Depending on the available number of SATA ports on a motherboard, some may want to install additional disks. SATA cards are available at low cost with 4-port, 6-port and most recently 8-port. 16-port cards server cards have cable management issues.

8-port SATA card, PCIe x1 slot

The Marvell 9215 is a standard PCI Express to 4-port SATA controller. This chip is widely used with low cost PCI Express SATA cards. The larger port count is provided by the JMB572 or JMB525 SATA port expanders.

The large HAF 932 has room for 7 DVD drives and 5 hard disks. The Corsair Obsidian 750D has 3 DVD drive bays and 6 hard disk bays which is expandable. The motherboards typically has room for 2 M.2 SSD drives.

There are lots of peripherals to fit the front 5¼ inch drive bays. Flash card readers and USB boxes are very common. Fan control boxes are also popular. Many various front panel boxes for hard disks are readily available. Old laptop disks are convenient for backups. Larger capacity disks can handle a lot of files and with several disks it is easy to move archived backups.

The front panel SATA 2½ inch drive cage can make cloning trivial for SSD conversions. Even the OEM recovery partition can be recovered. Most recovery partitions are configured for DVD use instead of USB to the frustration of users. The USB DVD drive has been very convenient in the studio.

Plastic trays are available for a wide array of storage needs. Unlike tape, hard disks do not seem to survive for long in cold storage. Over average they need to be powered up so that the disk can run self diagnostics etc.

The typical tape has a far lower arial density so they can survive cold for decades. NASA however reported that an Apollo archive suffered a 75% loss from tapes. It is not known if NASA was able to eventually recover any of their archives from old style vacuum column tapes which were standard back in the 1960s.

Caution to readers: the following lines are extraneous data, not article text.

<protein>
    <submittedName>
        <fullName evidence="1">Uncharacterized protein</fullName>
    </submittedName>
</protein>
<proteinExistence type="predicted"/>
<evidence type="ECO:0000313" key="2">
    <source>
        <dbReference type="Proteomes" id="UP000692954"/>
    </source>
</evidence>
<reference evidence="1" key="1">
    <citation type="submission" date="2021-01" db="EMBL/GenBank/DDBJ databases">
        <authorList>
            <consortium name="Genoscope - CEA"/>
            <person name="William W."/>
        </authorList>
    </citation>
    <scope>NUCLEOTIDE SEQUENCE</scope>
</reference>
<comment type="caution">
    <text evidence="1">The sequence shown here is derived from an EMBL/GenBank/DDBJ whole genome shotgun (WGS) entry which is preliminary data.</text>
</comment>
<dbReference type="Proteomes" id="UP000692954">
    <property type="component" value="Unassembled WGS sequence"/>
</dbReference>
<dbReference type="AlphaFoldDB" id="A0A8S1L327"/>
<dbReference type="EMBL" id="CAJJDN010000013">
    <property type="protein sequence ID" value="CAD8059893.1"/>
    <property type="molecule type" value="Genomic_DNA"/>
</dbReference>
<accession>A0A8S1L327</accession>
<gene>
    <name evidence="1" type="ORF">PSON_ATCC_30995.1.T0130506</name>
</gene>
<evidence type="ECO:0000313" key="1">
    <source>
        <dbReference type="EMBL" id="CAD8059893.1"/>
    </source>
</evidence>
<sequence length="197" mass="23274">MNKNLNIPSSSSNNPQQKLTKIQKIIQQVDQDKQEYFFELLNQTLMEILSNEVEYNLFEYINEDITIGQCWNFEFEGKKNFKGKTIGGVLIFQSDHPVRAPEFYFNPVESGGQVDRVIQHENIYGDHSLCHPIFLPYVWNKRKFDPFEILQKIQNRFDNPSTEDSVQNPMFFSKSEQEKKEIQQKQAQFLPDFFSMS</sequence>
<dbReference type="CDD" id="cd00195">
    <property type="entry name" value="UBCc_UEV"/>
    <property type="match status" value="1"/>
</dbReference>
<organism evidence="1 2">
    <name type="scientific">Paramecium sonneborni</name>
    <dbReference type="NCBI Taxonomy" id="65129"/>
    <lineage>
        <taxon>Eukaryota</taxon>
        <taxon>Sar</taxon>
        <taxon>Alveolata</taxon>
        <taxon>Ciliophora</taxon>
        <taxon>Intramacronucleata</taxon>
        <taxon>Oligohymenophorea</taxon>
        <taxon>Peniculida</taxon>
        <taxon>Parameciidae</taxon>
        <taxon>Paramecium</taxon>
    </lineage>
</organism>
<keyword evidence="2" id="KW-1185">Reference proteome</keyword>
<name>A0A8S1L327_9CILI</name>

Disks are fine for a rotating backup scheme. In rotation they are powered up for long enough not to be problematic. For archival needs today the BD-R is capacious and able to survive for years. Replacement BD drives or its successor are low cost. They can be installed in the same chassis as removable disks. The SATA card can handle a lot of devices all in parallel.


Using an 8-port SATA card can afford several DVD drives in addition to a drive cage. iTunes can import compact discs from multiple DVD drives. This can increase the flexibility of the machine for backup or for file recovery as needed.

Most motherboards disable SATA port 1 when a SATA M.2 drive is used in the M2_2 slot. For this reason connecting the DVD drives to the SATA card are not such a bad idea if the card supports NVMe. Some modern SATA cards now offer a ROM to support RAID and/or NVMe. This makes it possible for the DVD drive to be seen by the BIOS when selecting the boot media etc.

JMB525 SATA port expander card


The standard Windows driver for SATA is not compliant with the standard. SATA port expanders are commonplace in low cost bulk storage servers with rows and rows of hard disks. The Marvell SATA driver does recognize port expanders which potentially could be as may as 5 expanders deep. It does not take many JMB525 chips to handle even a 45 or 60 disk server. The low cost is one of the reasons why storage servers are growing towards EB levels and beyond.


Depending on the SATA card features and the motherboard the performance for backup and recovery is quite adequate. AMD AM2 machines are PCI Express 1.1. Socket AM3 introduced new PCI Express 2.0 support which improved the peripheral slot speeds. Socket AM4 doubled the speed with PCI Express 3.0 support. Ryzen 3000 and X570 doubled the speed to PCI Express 4.0.

The Marvell chip is able to handle disk to disk copying readily. The SATA port expander is also able to handle disk to disk copying. The highest performance will be noted by copying data back and forth to internal hard disks to eliminate bottlenecks.